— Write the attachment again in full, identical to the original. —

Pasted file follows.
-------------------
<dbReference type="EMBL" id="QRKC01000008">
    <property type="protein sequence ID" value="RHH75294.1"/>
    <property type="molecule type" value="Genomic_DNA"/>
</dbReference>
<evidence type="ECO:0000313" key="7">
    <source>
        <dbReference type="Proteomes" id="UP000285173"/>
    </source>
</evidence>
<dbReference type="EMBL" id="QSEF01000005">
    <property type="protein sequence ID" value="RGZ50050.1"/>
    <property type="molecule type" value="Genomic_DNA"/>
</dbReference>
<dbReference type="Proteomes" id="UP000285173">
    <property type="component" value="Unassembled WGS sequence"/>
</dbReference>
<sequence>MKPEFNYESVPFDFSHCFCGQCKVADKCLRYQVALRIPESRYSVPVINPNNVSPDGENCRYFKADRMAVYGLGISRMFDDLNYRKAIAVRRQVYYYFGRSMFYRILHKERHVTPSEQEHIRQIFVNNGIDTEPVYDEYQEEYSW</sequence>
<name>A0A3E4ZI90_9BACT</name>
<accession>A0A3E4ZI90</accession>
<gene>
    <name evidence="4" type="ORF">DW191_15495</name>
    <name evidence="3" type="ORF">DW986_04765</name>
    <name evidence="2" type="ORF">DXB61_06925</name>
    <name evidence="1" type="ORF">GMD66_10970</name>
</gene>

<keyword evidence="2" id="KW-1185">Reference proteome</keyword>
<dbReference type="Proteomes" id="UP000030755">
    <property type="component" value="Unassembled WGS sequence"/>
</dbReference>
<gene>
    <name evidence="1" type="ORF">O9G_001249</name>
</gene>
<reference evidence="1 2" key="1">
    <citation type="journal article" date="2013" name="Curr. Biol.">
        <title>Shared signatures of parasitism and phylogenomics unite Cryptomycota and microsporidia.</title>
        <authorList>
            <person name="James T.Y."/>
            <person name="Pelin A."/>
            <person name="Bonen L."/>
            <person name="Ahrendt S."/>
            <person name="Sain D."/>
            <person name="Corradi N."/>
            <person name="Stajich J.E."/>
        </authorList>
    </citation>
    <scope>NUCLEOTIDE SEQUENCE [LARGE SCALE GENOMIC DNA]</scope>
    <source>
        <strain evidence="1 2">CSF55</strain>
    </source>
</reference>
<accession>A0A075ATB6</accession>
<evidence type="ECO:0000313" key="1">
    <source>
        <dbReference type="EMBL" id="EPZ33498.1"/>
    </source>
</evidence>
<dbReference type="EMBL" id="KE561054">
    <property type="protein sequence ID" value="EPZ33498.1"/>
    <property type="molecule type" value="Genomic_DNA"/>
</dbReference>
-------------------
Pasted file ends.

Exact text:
<dbReference type="EMBL" id="QRKC01000008">
    <property type="protein sequence ID" value="RHH75294.1"/>
    <property type="molecule type" value="Genomic_DNA"/>
</dbReference>
<evidence type="ECO:0000313" key="7">
    <source>
        <dbReference type="Proteomes" id="UP000285173"/>
    </source>
</evidence>
<dbReference type="EMBL" id="QSEF01000005">
    <property type="protein sequence ID" value="RGZ50050.1"/>
    <property type="molecule type" value="Genomic_DNA"/>
</dbReference>
<dbReference type="Proteomes" id="UP000285173">
    <property type="component" value="Unassembled WGS sequence"/>
</dbReference>
<sequence>MKPEFNYESVPFDFSHCFCGQCKVADKCLRYQVALRIPESRYSVPVINPNNVSPDGENCRYFKADRMAVYGLGISRMFDDLNYRKAIAVRRQVYYYFGRSMFYRILHKERHVTPSEQEHIRQIFVNNGIDTEPVYDEYQEEYSW</sequence>
<name>A0A3E4ZI90_9BACT</name>
<accession>A0A3E4ZI90</accession>
<gene>
    <name evidence="4" type="ORF">DW191_15495</name>
    <name evidence="3" type="ORF">DW986_04765</name>
    <name evidence="2" type="ORF">DXB61_06925</name>
    <name evidence="1" type="ORF">GMD66_10970</name>
</gene>

<keyword evidence="2" id="KW-1185">Reference proteome</keyword>
<dbReference type="Proteomes" id="UP000030755">
    <property type="component" value="Unassembled WGS sequence"/>
</dbReference>
<gene>
    <name evidence="1" type="ORF">O9G_001249</name>
</gene>
<reference evidence="1 2" key="1">
    <citation type="journal article" date="2013" name="Curr. Biol.">
        <title>Shared signatures of parasitism and phylogenomics unite Cryptomycota and microsporidia.</title>
        <authorList>
            <person name="James T.Y."/>
            <person name="Pelin A."/>
            <person name="Bonen L."/>
            <person name="Ahrendt S."/>
            <person name="Sain D."/>
            <person name="Corradi N."/>
            <person name="Stajich J.E."/>
        </authorList>
    </citation>
    <scope>NUCLEOTIDE SEQUENCE [LARGE SCALE GENOMIC DNA]</scope>
    <source>
        <strain evidence="1 2">CSF55</strain>
    </source>
</reference>
<accession>A0A075ATB6</accession>
<evidence type="ECO:0000313" key="1">
    <source>
        <dbReference type="EMBL" id="EPZ33498.1"/>
    </source>
</evidence>
<dbReference type="EMBL" id="KE561054">
    <property type="protein sequence ID" value="EPZ33498.1"/>
    <property type="molecule type" value="Genomic_DNA"/>
</dbReference>